See the Kid-Friendly Side of South Beach

1. Where to Stay

The Ritz-Carlton South Beach's suites offer spacious living areas. Photo: Courtesy of the Ritz-Carlton South Beach.

Find all the space you need at the Ritz-Carlton South Beach (rooms from $529, suites from $679), whose family-friendly one-bedroom suites and adjoining standard rooms offer a welcome alternative to the cramped quarters found in other Art Deco gems. The Ritz Kids program ($50 for a half-day, $85 for a full day) keeps children ages 5 to 12 busy with swimming, seashell hunting, and jewelry-making, giving parents an opportunity to enjoy Astro Balance massages ($200 for 80 minutes), a fun mash-up of bodywork and astrology, or settle into chaise lounges on the pristine stretch of sand.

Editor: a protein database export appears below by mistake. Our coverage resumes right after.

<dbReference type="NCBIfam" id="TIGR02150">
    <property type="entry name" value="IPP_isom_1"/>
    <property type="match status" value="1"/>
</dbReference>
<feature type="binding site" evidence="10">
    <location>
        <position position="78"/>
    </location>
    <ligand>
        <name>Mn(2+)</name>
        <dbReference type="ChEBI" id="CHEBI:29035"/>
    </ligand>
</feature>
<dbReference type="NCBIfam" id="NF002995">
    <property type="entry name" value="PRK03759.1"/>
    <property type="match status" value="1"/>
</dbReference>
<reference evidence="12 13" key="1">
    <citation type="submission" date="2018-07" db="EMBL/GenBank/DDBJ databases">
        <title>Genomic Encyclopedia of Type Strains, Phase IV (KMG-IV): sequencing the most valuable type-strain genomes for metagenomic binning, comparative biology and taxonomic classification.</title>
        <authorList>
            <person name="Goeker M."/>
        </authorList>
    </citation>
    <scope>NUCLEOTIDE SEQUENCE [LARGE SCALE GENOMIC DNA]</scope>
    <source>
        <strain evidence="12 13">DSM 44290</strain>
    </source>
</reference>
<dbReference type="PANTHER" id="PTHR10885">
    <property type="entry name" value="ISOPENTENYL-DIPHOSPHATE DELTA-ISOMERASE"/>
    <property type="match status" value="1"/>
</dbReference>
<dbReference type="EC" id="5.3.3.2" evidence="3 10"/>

Kick back around the iconic pool at the Raleigh (from $320), where local moms take little waders to splash around in the one-foot-deep outer rim. The hotel’s kid-friendly staff can arrange for swim lessons ($30 per hour) or babysitters ($20 per hour with a three-hour minimum), and on rainy days they’ve been known to screen movies for the youngsters and serve popcorn. The Royal restaurant, located outdoors under a verdant tree canopy, features a menu created by chef John DeLucie of the Lion.

Take shelter from the crowds at the Sense Hotel (from $179), a small boutique property located in the relatively quiet SoFi (South of Fifth Street) district that is still within walking distance of bustling Ocean Drive. There are no suites or connecting rooms here, but eighteen units offer two king-size beds, and kids under 12 stay free. Keep the family entertained at the non-sceney rooftop pool or less-crowded Brazilian Beach across the street—or just let the hotel staff create an itinerary for you from a selection of themes like music, sports, or shopping.